SIOUX FALLS, S.D. – A pair of Rock and Roll Hall of Famers took the stage Thursday in South Dakota for the first show in a week of concerts benefiting a music academy for Sioux Falls Boys & Girls Clubs members.
Alice Cooper and guitarist Robby Krieger of The Doors jammed with a who's who of '80s glam and metal to help christen the $3.6 million Brennan Rock & Roll Academy in Sioux Falls. Also performing: Joey Allen of Warrant, former Skid Row frontman Sebastian Bach, and Eric Singer and Tommy Thayer of Kiss.
"These guys all know my songs, so I'll be doing four or five of my songs, and then a couple of Doors songs," Cooper told The Associated Press before the show.
He said he was looking forward to performing the late Jim Morrison's parts on "Break on Through (To the Other Side) and "Back Door Man."
"I'm filling in for Jim tonight. I've done it many times," Cooper said.
The all-star band also planned to perform some Kiss songs and a little Skid Row.
The $1,000-a-ticket concert is a fundraiser for the center, which is the brainchild of Sioux Falls native Chuck Brennan. Brennan, the founder of short-term lender Dollar Loan Center, based his idea on Cooper's Solid Rock Foundation in Phoenix.
Cooper said about 100 kids a night are flocking to his Solid Rock center, which opened about two years ago.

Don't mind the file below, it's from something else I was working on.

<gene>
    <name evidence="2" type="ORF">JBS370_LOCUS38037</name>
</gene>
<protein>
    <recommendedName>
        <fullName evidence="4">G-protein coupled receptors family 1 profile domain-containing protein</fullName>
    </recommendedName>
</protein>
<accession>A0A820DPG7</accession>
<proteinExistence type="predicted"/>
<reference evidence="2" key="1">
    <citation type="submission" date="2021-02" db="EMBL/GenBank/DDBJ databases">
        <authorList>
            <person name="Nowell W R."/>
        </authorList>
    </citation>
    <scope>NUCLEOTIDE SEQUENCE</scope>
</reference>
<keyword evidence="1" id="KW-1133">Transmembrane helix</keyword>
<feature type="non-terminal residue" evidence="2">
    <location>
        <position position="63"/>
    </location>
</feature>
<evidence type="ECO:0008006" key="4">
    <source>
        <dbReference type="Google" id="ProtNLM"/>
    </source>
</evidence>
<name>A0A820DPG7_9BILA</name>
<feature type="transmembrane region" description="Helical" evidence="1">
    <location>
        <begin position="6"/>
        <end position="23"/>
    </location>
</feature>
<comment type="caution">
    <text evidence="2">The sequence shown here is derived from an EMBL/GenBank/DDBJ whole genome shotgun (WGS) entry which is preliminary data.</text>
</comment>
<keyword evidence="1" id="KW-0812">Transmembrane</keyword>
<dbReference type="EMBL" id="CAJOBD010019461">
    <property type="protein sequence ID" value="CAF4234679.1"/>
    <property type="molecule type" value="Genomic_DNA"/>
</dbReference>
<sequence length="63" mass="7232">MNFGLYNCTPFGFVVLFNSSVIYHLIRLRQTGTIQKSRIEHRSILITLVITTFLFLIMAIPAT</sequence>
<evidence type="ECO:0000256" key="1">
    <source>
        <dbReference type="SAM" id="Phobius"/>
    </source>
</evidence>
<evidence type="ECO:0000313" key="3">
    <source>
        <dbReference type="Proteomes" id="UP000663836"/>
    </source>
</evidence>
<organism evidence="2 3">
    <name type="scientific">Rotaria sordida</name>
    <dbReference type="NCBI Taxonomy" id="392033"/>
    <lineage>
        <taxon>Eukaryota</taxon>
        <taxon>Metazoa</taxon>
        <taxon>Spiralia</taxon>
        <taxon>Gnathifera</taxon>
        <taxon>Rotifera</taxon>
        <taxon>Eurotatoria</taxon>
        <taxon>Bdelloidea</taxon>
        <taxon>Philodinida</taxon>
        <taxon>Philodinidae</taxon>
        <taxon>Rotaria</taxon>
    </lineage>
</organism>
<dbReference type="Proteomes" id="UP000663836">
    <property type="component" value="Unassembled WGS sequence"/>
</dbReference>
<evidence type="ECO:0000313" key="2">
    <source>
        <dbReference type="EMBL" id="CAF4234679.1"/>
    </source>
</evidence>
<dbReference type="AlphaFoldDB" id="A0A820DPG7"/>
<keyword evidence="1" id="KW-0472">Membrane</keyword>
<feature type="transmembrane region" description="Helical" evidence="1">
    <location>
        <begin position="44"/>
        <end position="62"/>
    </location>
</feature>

"If you take one kid out of a gang and get him involved in rock 'n' roll or get him involved in a guitar or bass or drums, you don't just change that kid, you change the neighborhood," he said.
The Sioux Falls academy has had the feel of an exclusive, intimate venue this week, but starting in April it will become the afternoon home for young people looking to learn or improve their skills in guitar, bass, drums, keyboards or vocals.
Lessons will be given in nine soundproof rehearsal rooms, five of which are wired to a professional mixing and recording studio. The four upstairs rehearsal rooms will honor Kiss, with each decorated as an homage to the band members' characters: The Demon, Starchild, Catman and Spaceman.
Kiss' Thayer, who grew up playing saxophone in a school music program before he ever touched a guitar, said the facility will spark kids' creative side.
"I'm blown away with this whole facility," Thayer said. "I think it's a great thing."
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